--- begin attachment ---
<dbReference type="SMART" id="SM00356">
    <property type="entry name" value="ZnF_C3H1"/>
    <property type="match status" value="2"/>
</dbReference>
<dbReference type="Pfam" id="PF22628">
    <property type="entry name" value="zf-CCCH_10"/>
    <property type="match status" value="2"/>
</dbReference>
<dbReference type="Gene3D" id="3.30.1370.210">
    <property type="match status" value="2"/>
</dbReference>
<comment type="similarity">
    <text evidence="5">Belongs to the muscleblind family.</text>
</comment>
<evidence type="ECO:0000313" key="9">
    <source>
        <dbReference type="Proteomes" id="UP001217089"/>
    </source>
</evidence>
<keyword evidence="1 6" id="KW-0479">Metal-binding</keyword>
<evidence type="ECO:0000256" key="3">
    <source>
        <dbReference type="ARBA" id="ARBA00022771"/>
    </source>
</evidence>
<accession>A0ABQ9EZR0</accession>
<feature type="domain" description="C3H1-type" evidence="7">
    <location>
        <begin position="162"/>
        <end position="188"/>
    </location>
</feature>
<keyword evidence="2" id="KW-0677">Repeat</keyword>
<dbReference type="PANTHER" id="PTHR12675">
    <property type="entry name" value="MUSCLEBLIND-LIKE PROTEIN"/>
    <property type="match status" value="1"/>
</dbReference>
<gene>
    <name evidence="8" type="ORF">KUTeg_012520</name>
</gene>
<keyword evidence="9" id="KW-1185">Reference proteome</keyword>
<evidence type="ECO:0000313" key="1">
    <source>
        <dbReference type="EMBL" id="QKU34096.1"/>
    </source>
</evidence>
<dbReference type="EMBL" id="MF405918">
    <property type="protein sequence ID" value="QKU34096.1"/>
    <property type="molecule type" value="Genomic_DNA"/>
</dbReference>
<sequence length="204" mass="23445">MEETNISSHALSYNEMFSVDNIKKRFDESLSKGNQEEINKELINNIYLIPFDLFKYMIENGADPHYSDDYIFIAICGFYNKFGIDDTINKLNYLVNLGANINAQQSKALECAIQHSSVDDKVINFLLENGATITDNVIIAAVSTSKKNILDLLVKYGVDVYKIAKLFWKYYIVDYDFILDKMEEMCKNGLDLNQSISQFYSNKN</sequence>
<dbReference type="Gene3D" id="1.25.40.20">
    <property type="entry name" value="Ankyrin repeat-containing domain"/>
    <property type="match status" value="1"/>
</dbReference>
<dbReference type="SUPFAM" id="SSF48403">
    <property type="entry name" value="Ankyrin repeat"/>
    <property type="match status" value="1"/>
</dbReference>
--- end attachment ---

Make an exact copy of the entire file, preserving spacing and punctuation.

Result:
<dbReference type="SMART" id="SM00356">
    <property type="entry name" value="ZnF_C3H1"/>
    <property type="match status" value="2"/>
</dbReference>
<dbReference type="Pfam" id="PF22628">
    <property type="entry name" value="zf-CCCH_10"/>
    <property type="match status" value="2"/>
</dbReference>
<dbReference type="Gene3D" id="3.30.1370.210">
    <property type="match status" value="2"/>
</dbReference>
<comment type="similarity">
    <text evidence="5">Belongs to the muscleblind family.</text>
</comment>
<evidence type="ECO:0000313" key="9">
    <source>
        <dbReference type="Proteomes" id="UP001217089"/>
    </source>
</evidence>
<keyword evidence="1 6" id="KW-0479">Metal-binding</keyword>
<evidence type="ECO:0000256" key="3">
    <source>
        <dbReference type="ARBA" id="ARBA00022771"/>
    </source>
</evidence>
<accession>A0ABQ9EZR0</accession>
<feature type="domain" description="C3H1-type" evidence="7">
    <location>
        <begin position="162"/>
        <end position="188"/>
    </location>
</feature>
<keyword evidence="2" id="KW-0677">Repeat</keyword>
<dbReference type="PANTHER" id="PTHR12675">
    <property type="entry name" value="MUSCLEBLIND-LIKE PROTEIN"/>
    <property type="match status" value="1"/>
</dbReference>
<gene>
    <name evidence="8" type="ORF">KUTeg_012520</name>
</gene>
<keyword evidence="9" id="KW-1185">Reference proteome</keyword>
<evidence type="ECO:0000313" key="1">
    <source>
        <dbReference type="EMBL" id="QKU34096.1"/>
    </source>
</evidence>
<dbReference type="EMBL" id="MF405918">
    <property type="protein sequence ID" value="QKU34096.1"/>
    <property type="molecule type" value="Genomic_DNA"/>
</dbReference>
<sequence length="204" mass="23445">MEETNISSHALSYNEMFSVDNIKKRFDESLSKGNQEEINKELINNIYLIPFDLFKYMIENGADPHYSDDYIFIAICGFYNKFGIDDTINKLNYLVNLGANINAQQSKALECAIQHSSVDDKVINFLLENGATITDNVIIAAVSTSKKNILDLLVKYGVDVYKIAKLFWKYYIVDYDFILDKMEEMCKNGLDLNQSISQFYSNKN</sequence>
<dbReference type="Gene3D" id="1.25.40.20">
    <property type="entry name" value="Ankyrin repeat-containing domain"/>
    <property type="match status" value="1"/>
</dbReference>
<dbReference type="SUPFAM" id="SSF48403">
    <property type="entry name" value="Ankyrin repeat"/>
    <property type="match status" value="1"/>
</dbReference>